I’m a semi-new *nix user. (Have used in the past but never went past using it like Windows for work etc) but have now started to get into it.
I’m working on a Cross Linux-From-Scratch system, and I’m trying to decide how it should look, so I’ve been looking around for a good Window Manager.
Fvwm seems to have very mixed reviews, with some saying it’s awful, blocky, chunky etc, and others saying “yes, but only if you leave it as is”. I did also hear that the community is very warm and welcoming (instant +).
So my question is, is it easy to configure and make work and get the full power out of it for someone who is perhaps just under half-way on the road to becoming barely competent with *nix, or is it something best left alone until a bit more experienced?
Obviously the only way to find out is to try, but I’d rather not waste my time (I’m afraid I don’t really do tactful when it comes to words).
Really what I’m asking is, is fvwm easy to fully customise and understand, for a newer user?
Have used openSUSE+KDE (3&4), Ubuntu+Gnome
Have created LFS builds with varying degrees of experimentation with configuration etc.
Can understand C (Syntax and general meaning) but can’t write it.
In the process of learning Perl before returning to C.
What I’m looking for:
A system that I can really call my own and isn’t the same (until you delve to reasonable depth) as anyone else’s.
A system that’s more keyboard and CLI based than mouse and GUI.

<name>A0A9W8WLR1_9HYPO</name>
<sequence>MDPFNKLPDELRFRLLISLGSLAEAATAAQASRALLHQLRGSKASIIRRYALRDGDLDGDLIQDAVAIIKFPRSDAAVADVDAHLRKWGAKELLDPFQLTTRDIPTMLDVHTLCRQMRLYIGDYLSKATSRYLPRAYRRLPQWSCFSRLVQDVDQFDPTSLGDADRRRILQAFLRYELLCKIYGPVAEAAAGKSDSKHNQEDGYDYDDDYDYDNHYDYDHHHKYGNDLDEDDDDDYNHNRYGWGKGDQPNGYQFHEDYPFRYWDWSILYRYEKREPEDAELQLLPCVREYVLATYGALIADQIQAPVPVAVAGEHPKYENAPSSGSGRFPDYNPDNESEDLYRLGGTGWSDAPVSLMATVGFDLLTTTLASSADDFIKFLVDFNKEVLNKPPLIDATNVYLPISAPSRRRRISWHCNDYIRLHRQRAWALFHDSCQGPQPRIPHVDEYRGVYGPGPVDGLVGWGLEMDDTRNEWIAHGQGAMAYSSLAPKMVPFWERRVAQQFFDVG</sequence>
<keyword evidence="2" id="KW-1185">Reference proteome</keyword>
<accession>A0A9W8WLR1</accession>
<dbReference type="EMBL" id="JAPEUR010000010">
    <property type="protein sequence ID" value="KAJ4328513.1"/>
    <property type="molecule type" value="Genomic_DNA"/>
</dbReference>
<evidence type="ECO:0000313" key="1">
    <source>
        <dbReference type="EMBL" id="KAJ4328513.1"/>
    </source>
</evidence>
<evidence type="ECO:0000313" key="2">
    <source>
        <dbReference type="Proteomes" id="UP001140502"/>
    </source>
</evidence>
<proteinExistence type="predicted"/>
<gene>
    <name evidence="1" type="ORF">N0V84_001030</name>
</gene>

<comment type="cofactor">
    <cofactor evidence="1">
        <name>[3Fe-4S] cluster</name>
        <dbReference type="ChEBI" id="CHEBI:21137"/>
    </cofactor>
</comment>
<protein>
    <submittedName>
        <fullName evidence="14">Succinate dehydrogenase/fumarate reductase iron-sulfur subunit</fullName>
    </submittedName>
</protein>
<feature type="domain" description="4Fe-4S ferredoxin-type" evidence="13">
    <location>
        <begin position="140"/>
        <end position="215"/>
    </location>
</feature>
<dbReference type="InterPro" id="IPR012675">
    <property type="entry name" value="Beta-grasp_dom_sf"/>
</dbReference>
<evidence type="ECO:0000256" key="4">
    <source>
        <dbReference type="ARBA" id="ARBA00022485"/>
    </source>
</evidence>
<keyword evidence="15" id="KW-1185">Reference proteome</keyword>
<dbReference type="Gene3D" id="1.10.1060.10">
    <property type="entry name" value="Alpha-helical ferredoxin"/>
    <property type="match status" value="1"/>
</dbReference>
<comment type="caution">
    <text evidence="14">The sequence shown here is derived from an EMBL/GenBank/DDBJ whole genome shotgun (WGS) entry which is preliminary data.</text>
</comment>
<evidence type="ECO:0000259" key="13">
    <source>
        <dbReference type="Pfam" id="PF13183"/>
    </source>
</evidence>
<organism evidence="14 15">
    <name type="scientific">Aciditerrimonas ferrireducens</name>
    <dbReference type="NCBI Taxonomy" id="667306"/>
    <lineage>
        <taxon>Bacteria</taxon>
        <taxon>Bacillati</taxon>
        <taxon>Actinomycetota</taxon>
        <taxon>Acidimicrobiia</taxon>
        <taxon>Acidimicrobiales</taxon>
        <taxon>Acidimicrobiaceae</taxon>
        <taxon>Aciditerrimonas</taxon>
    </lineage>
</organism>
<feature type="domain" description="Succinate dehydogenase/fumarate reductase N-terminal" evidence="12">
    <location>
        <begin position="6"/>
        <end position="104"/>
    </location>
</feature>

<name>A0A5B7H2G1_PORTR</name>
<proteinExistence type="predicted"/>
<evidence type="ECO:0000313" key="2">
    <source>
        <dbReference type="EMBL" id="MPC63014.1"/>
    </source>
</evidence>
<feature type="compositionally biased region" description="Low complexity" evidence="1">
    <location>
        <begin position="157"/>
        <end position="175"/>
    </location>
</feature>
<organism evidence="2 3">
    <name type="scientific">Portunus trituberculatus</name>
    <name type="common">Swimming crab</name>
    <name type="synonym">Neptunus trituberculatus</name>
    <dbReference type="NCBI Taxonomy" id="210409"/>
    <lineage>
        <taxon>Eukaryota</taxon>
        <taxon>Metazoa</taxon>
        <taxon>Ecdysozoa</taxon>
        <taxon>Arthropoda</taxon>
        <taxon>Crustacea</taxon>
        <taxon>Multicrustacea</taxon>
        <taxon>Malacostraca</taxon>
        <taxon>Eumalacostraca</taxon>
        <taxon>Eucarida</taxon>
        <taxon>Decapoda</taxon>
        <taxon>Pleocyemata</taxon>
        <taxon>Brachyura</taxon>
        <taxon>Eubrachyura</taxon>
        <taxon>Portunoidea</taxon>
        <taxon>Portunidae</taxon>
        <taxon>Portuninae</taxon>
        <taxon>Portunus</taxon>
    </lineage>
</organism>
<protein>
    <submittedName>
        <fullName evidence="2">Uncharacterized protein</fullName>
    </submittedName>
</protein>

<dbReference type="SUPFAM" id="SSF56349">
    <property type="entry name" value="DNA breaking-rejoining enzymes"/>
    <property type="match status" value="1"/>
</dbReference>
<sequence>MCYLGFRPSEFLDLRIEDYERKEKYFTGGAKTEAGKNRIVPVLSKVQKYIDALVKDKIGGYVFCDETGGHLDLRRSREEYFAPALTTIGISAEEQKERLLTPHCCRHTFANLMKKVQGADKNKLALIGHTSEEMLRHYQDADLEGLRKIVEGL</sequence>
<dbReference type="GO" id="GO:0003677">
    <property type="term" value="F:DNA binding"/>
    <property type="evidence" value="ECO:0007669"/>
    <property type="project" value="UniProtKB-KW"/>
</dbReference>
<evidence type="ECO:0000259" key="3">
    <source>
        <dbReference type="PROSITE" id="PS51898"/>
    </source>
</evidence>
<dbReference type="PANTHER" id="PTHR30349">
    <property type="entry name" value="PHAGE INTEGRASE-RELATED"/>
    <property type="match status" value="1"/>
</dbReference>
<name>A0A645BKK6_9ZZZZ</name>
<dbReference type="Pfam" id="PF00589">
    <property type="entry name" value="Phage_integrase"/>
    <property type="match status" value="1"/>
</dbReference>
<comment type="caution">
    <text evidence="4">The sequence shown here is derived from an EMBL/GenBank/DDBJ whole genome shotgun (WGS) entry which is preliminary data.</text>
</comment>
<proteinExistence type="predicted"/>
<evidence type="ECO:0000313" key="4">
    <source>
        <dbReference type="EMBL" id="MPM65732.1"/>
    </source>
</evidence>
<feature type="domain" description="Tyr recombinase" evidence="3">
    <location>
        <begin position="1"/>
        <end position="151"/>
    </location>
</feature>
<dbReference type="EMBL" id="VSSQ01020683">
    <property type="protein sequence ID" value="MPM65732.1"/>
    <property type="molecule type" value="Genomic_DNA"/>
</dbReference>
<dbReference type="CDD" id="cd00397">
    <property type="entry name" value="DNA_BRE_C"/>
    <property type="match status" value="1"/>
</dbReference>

Good aesthetic and interface. (Latter more important than the former)
I’d say that people that say you need to leave Fvwm as-is don’t “get” Fvwm or have been using some predefined configuration which they have a hard time customizing (some distributions come with a predefined Fvwm configuration, there also is Fvwm Crystal which seems rather popular)
Fvwm is not what I’d call easy, it has a lot of quirks that have been acquired over time. The manpage is HUGE and it’s not always clear how things are related, especially to new users. That said it’s not all that hard either, but it does take a lot of reading and can be quite time consuming for a first time setup (depending on your needs).
The short answer would be “no”. That said I have found that the time I’ve put into learning to harness a little bit of the power Fvwm provides has been more than worth it.
Perl will come in useful, there is even a module to interact with Fvwm through Perl (which I’ve never used since I don’t know Perl), general Linux and especially shell knowledge is always useful.
Check, people have tuned Fvwm to support some amazing personal workflows, browsing the configs section on these forums will turn up some of these.
I mostly use the CLI, Fvwm serves me well to manage all my terminal and Emacs windows (and the rest, of course)
These are mostly what you make of them, some of use use very plain looking configurations while others have very graphically pleasing setups.
You can make Fvwm look like almost anything and behave almost however you want, provided you put in enough time, in the end you are the only one that can decide whether spending that time is worth it or not.